My friend Quotidian Grace introduced me to Sharon Kay Penman's historical fiction.  I am only about halfway through my first (and the first of a trilogy), Here Be Dragons because, let me tell you, these are l-o-n-g books ~ but it's outstanding.  As a long-ago English major and a former teacher of world history, I am thoroughly enjoying her focus on the Plantagenet family of medieval England and her attentiveness to the details of royalty, politics, romance, and social custom alike.  I am stymied, however, by the plethora of Welsh names.

4.   Recommend a favorite recipe website.   O.k., if you aren't into cooking or food, then just recommend a random website that you find useful, hilarious, mind numbing or thought provoking. 

Out of my league here!

5.  And for the last recommendation--it's bloggers' choice!  Make a recommendation for anything!

In the spirit of the introduction to this topic, I recommend my daughter, a camp counselor many times over, for a job out there in international development.  She's finishing up her MSSA with a focus on community development  and she's ready to see the world! Or ~ my preference ~ places closer to home.  (I'm serious.  If any of you have any connections or know of any organizations in your own locales, send me a heads-up.)  That said, I also recommend retreats here!

Thursday, January 12, 2012

Getting Dressed (Breast Cancer)

I wish that I could write something wry and humorous about this. 

 I suppose that I could if I wanted to but, actually, I don't. My sense of humor is very much intact, but sometimes . . . 

I don't think much about having been diagnosed with breast cancer.  No chemo, no radiation.  I think about my frustrations: needing to watch my energy as I recover from two surgeries and prepare for more, weekly plastic surgeon appointments, my health insurance in a mess at the moment.  But I'm not "fighting for my life" or anything like that.  

(I actually despise the battle metaphors we use with respect to cancer, but that's another whole post.)

When I do think about it is when I get dressed in the morning.

Because what I have does not match.  

And finding ways to disguise the reality takes way too much energy and creativity early in the day.  Or any time of day.

I am extremely bored with the limitations of my wardrobe at present.

I would like to be able to wear a v-neck sweater during this warm and pleasant winter.

I am a little surprised that I have so quickly become accustomed to what I see in the mirror each morning.  But I don't let anyone else see it, for fear that they would pass out cold and get a concussion, and then I would have to make yet another trip to the hospital.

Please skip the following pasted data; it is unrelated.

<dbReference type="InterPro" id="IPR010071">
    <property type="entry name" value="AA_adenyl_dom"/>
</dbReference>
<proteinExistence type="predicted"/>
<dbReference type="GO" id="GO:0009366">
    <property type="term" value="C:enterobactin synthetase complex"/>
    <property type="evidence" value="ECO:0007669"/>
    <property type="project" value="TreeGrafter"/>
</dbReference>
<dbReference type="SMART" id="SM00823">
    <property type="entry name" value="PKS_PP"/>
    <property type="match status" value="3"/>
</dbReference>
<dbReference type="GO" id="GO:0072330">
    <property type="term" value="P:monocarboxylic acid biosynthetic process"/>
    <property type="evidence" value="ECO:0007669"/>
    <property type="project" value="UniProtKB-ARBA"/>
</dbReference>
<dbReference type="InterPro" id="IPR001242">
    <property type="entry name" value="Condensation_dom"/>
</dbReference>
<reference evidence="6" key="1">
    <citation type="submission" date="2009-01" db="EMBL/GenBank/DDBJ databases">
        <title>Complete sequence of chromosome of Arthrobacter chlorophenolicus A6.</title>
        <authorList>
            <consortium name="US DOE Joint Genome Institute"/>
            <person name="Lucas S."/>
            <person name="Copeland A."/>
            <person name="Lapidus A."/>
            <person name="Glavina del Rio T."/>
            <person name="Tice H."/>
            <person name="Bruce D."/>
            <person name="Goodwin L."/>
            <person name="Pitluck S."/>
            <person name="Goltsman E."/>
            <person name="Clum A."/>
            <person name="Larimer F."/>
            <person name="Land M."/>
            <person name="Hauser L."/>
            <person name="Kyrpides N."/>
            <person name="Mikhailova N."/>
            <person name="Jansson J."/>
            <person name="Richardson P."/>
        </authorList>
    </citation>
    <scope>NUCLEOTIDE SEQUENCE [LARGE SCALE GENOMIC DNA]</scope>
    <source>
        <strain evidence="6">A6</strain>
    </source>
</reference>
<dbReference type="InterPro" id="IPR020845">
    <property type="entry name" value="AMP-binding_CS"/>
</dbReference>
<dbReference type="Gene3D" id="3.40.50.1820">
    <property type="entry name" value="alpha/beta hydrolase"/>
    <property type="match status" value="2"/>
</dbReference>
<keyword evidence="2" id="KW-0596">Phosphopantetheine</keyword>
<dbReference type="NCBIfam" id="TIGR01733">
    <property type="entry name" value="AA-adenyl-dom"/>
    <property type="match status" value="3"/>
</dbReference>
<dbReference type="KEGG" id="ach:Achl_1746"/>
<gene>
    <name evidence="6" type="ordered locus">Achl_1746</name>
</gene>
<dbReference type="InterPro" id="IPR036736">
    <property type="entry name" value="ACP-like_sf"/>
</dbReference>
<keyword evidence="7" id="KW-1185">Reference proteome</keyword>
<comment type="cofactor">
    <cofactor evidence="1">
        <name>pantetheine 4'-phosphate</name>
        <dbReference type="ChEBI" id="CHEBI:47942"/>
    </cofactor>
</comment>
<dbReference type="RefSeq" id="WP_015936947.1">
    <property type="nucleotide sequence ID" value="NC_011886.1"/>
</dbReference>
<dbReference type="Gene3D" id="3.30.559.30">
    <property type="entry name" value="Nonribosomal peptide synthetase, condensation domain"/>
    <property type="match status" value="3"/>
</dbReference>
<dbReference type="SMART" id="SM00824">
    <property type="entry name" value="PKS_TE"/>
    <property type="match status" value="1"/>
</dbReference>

I have not for one second become accustomed to Josh being gone, and it's been three years. four months, and nearly two weeks.

And I suppose that's what I hate, every morning: That my disaster of a body reminds me, in case I had forgotten, which I haven't, that so much worse has already happened.

Update:  I posted a little before 9:00 this morning.  I then went out for a wonderful morning of breakfast and conversation with a good friend, came home and wrote most of my non-manuscript sermon, and then went to the doctor's.    I'm now in considerable pain, and am grateful that I have no work-related requirements this afternoon.  Not that I could accomplish anything at all anyway .

It interests me that so few people comment on my breast cancer posts.  I make no apologies for my whining, trivia, or explicit exposition.  I'm just documenting it as I experience it.  

More tv time ahead.  Sigh.

Monday, January 9, 2012

Where Do You Encounter God in Church?

Yes, I am genuinely interested in answers to this question.  (And don't worry - the next one will ask about outside of church.)  (And ~ perhaps this is a worry ~  I'm focused on churches here, and not on houses of worship across the board.)

I've spending a lot of time these days thinking and daydreaming and wondering about what church is.  There is, for example, church as my congregation remembers it: a 1950s full house, the multi-generational Sunday focus of everyone in town.  (It's a very small town.)  There's our church as it is right now: maybe one-third full on a Sunday, with most folks well over sixty.  There's our church as it might be ~ but I have no idea what that is.

For most of my congregants, the word church immediately conjures up a companion word: community.   And one of the things that I've been musing about is that, for me, it doesn't.  Not at first, anyway.

An odd acknowledgment for a pastor to make?  But I didn't grow up in a church community.  I found my way into the rich life of the church via theology, and architecture, and music, and communion, and a deep sense of mystery.  I eventually became part of a wonderfully energetic mainline church community, and then another, and now I lead a third, a group of loving, capable, and committed people who long for their church to blossom again.